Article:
The Spaniard is a four-time Grand Slam quarterfinalist, reaching that stage most recently in 2013 at Wimbledon, where he blew a two-set lead in a five-set loss to eventual champion Andy Murray.

Verdasco reached a career-best ranking of No. 7 in April 2009 and currently is No. 125.

Auger-Aliassime, Shapovalov give Canada 1st Davis Cup title

Peter van den Berg-USA TODAY Sports
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MALAGA, Spain — Felix Auger-Aliassime fell to his back behind the baseline, then waited for teammates to race off Canada’s bench and pile on top of him.

A few minutes later, the Canadians finally could lift the Davis Cup.

“I think of us all here, we’ve dreamt of this moment,” Auger-Aliassime said.

Canada won the title for the first time, beating Australia behind victories from Denis Shapovalov and Auger-Aliassime.

Auger-Aliassime secured the winning point when he downed Alex de Minaur 6-3, 6-4 after Shapovalov opened the day by rolling past Thanasi Kokkinakis 6-2, 6-4.

Seven years after leading Canada to the top of junior tennis, Auger-Aliassime, Shapovalov and their teammates finally got to lift the biggest team trophy in their sport.

“We wanted to grow up and be part of the team and try to help the country win the first title,” Shapovalov said, “so everything is just so surreal right now.”

Shapovalov had dropped both his singles matches this week and needed treatment on his back during a three-set loss in the semifinals to Lorenzo Sonego of Italy that lasted 3 hours, 15 minutes. But the left-hander moved quickly around the court, setting up angles to put away winners while racing to a 4-0 lead in the first set.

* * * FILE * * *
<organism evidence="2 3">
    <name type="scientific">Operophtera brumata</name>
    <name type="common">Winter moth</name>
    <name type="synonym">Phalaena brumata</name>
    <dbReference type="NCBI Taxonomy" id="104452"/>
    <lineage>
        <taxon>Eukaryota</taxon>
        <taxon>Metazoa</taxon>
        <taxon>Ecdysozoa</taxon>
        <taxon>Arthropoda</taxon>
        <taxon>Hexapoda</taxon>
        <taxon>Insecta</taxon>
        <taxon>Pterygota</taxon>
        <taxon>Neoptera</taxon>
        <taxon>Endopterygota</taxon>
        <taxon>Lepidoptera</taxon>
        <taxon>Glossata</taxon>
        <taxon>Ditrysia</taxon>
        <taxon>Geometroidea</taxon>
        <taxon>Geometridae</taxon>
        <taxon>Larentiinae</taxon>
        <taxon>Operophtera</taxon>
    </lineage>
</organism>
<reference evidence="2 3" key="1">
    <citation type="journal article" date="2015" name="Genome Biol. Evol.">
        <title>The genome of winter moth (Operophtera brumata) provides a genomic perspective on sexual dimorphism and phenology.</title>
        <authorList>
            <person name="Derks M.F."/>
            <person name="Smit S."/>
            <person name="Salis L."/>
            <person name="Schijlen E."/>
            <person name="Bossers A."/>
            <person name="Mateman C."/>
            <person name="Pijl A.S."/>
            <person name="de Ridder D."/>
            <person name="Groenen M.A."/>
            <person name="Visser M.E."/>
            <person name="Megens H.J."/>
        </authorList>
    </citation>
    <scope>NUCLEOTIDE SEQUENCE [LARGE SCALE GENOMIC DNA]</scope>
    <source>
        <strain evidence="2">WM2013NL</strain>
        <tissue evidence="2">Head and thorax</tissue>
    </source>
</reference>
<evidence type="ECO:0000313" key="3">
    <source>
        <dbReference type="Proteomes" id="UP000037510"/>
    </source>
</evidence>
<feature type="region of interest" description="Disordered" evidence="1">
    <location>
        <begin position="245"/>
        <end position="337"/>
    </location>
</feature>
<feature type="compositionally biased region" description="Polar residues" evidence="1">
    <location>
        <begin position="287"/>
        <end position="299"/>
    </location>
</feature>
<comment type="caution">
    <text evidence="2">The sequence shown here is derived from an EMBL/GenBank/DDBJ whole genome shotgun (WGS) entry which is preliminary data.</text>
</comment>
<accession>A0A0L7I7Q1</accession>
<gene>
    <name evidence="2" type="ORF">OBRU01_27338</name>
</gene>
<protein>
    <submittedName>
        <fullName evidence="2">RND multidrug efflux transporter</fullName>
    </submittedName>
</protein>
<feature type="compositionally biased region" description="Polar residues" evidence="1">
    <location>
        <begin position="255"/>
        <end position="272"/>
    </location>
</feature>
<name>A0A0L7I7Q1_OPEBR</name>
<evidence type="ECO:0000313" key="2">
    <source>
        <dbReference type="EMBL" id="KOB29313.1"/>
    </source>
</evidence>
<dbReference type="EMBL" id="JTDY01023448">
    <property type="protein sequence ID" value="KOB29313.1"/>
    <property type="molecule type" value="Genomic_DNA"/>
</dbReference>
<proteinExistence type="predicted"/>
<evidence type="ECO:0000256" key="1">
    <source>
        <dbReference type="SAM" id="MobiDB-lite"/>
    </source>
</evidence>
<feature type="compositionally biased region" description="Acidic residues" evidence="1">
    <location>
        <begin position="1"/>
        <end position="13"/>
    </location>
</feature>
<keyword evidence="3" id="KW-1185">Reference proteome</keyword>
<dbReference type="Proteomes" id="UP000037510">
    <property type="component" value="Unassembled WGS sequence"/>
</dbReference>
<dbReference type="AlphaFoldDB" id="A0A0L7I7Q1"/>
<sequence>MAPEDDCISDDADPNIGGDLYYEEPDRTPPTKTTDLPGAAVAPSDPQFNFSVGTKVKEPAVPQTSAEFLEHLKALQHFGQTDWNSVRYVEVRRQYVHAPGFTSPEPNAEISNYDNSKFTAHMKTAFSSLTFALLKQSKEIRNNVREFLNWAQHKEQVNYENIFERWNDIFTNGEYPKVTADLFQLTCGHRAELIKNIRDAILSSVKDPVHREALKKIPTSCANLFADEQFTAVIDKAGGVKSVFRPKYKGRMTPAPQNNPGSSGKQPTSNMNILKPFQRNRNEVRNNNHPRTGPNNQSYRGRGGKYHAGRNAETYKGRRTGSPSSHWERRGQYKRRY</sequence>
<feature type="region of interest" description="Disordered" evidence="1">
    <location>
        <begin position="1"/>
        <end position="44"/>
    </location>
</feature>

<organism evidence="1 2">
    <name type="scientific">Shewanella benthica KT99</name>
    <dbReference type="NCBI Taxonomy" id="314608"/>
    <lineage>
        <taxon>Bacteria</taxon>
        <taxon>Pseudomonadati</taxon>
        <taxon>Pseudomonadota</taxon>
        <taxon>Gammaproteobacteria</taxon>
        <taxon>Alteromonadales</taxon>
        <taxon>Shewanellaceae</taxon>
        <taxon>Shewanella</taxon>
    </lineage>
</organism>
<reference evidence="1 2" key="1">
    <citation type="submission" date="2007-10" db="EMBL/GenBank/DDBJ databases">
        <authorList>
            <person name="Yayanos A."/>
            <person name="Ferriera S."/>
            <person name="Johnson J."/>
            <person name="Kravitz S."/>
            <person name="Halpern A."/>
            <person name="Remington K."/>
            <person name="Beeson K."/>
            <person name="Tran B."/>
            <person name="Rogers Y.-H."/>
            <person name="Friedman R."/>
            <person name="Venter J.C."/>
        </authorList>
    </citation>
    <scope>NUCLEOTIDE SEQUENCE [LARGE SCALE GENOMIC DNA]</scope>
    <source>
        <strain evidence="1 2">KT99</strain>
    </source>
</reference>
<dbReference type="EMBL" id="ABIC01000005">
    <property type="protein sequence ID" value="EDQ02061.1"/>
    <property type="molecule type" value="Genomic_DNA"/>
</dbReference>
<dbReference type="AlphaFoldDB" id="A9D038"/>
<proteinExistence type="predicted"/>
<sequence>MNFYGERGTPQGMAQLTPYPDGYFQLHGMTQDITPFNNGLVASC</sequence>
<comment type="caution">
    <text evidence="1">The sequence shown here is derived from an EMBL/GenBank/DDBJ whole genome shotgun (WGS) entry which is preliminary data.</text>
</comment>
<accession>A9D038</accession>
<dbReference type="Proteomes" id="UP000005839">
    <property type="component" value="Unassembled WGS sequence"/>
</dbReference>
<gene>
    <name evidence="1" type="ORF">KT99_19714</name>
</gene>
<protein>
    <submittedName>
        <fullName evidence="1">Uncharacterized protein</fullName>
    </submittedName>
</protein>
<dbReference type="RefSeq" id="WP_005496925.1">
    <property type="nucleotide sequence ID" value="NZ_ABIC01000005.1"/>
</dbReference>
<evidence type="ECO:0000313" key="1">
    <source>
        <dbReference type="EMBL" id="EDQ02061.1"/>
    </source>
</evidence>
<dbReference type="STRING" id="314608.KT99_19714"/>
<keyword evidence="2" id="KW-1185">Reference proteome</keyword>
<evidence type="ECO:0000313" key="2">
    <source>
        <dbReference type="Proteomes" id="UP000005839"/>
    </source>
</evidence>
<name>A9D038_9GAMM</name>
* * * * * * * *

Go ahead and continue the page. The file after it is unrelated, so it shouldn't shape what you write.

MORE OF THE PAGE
Auger-Aliassime then finished off his superb second half of the season by completing a perfect week in Spain. He twice had kept the Canadians alive after Shapovalov dropped the opening singles match, and he replaced his weary teammate to join Vasek Pospisil for the decisive doubles point.

This time, Auger-Aliassime made sure the doubles match wouldn’t even be necessary. After his teammates poured onto the court to celebrate with him, they got up and danced around in a circle.

Canada had reached the final only once, falling to host Spain in Madrid in 2019, when Rafael Nadal beat Shapovalov for the clinching point after Auger-Aliassime had lost in the opening match.

But with Auger-Aliassime having since surged up the rankings to his current spot at No. 6, the Canadians are a much more formidable team now. They won the ATP Cup in January and finally added the Davis Cup crown to the junior Davis Cup title Auger-Aliassime and Shapovalov led them to in 2015.

Australia was trying for its 29th title and first since current captain Lleyton Hewitt was part of the title-winning team in 2003.

But it was finally time for the Canadians, who were given a wild card into the field when Russia was suspended because of its invasion of Ukraine.

“Look, I think we were very close today,” de Minaur said. “Just wait until the next time we get the same matchup. Hopefully we can get the win and prove that we can do it.”

But Canada will be tough to beat as long as Auger-Aliassime and Shapovalov play.

Shapovalov is just 23 and Auger-Aliassime 22, but both already have been Grand Slam semifinalists and Auger-Aliassime ended 2022 as one of the hottest players on the ATP Tour. He won all of his four titles this year, including three straight weeks in October.

He also beat Carlos Alcaraz in the previous Davis Cup stage in September, just after the Spaniard had won the U.S. Open to rise to No. 1 in the rankings. That victory helped send the Canadians into the quarterfinals, which they started this week by edging Germany.

“They’re not kids anymore, that’s for sure. Not after today – well not after the last couple of years,” said Pospisil, the team veteran at 32. “They’ve been crushing it.”